The magnetic trap consists of two rare earth permanent magnets generating an inhomogeneous magnetic field to deflect the ferromagnetic beads.

Substituting the local material equation to the well known Maxwell equations, the magnetic field distribution can be calculated by solving for the magnetic vector potential. The magnetic field density can be easily calculated from the magnetic vector potential using For isotropic media ( is parallel to the particle magnetization ), the acting magnetic force to the ferromagnetic beads is given by [18]

Gravitational forces

For small particles in liquid, lift forces can not be neglected and must be considered in opposite to the acting gravitational force. The resulting force depends on the mass difference of equal particle and fluid volumes.

Results and Discussion

To simulate the deflection and sedimentation of the labeled particles in the magnetic trap, the Lagrange equation for moving particles must be solved.

The Lagrange equation describes the movement of the particles under influence of all acting forces summarized in except of the fluidic forces which are part of the equation itself. The indices f and p stand for fluid and particle, where ? is the specific density, V the volume, A the cross-section area, CD the flow resistance, the velocity vector field and the sum of all acting external forces.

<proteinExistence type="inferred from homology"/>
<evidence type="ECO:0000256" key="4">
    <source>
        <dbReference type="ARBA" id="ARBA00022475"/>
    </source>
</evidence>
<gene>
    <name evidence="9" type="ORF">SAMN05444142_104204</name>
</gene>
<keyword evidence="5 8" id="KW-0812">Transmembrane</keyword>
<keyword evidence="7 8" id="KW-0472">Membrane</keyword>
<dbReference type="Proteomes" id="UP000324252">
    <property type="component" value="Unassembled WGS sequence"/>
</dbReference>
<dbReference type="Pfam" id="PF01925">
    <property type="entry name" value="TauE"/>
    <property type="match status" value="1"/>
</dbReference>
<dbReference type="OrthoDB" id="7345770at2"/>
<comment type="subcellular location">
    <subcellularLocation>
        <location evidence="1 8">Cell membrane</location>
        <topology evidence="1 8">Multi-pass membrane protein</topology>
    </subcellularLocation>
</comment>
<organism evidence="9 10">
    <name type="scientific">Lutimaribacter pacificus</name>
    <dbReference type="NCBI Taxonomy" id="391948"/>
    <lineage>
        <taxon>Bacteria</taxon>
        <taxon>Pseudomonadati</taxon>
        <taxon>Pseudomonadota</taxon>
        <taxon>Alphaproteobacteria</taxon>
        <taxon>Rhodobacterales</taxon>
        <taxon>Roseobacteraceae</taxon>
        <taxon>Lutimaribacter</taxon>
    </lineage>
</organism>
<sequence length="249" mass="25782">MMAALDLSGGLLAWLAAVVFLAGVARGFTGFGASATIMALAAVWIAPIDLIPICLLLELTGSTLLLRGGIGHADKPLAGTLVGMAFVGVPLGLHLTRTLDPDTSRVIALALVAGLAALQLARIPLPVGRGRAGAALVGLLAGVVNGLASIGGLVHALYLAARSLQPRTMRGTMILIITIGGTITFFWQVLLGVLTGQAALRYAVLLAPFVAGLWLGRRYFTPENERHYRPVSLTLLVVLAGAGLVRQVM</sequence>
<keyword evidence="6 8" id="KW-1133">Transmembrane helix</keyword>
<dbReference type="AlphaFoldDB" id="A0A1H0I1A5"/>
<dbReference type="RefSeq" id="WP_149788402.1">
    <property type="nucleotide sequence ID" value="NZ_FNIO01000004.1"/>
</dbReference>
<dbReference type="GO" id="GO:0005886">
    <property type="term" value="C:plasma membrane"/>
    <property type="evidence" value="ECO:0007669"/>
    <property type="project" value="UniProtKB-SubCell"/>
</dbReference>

Figure 1. Two dimensional model geometry of the magnetic trap.

For the presented model, the flow resistance is calculated the by the well known formula [19] where Re is the Reynolds number. For spherical particles with radius, Re is defined as

We run our simulations with the described mathematical model, using the software COMSOL multiphysics. The model geometry is shown in fig. 1 using a tube with 4.8mm diameter, and two disc magnets with a diameter of 24mm, a high of 20mm and a magnetic remanence of Br=1.2Tesla. For the simulation, we used water as liquid inside the tubing with a flow speed of 250ml/min and a parabolic flow profile at the inlet. The ferromagnetic particles in the practical laboratory experiment and in the simulation are spheres with a diameter of 30m and a magnetic permeability of 5.

  1. Br=1.2T, t=30s, Q0=250ml/min
  2. Br=1.2T, y=Rtubing, Q0=250ml/min
  3. Br=1.2T, x=xcmax, Q0=250ml/min

Figure 2. Simulated accumulation of ferromagnetic particles in a magnetic trap (Br=1.2T); a) particle concentration after t=30 sec, b) time dependence of particle concentration in the longitudinal cross section and c) in the radial cross section.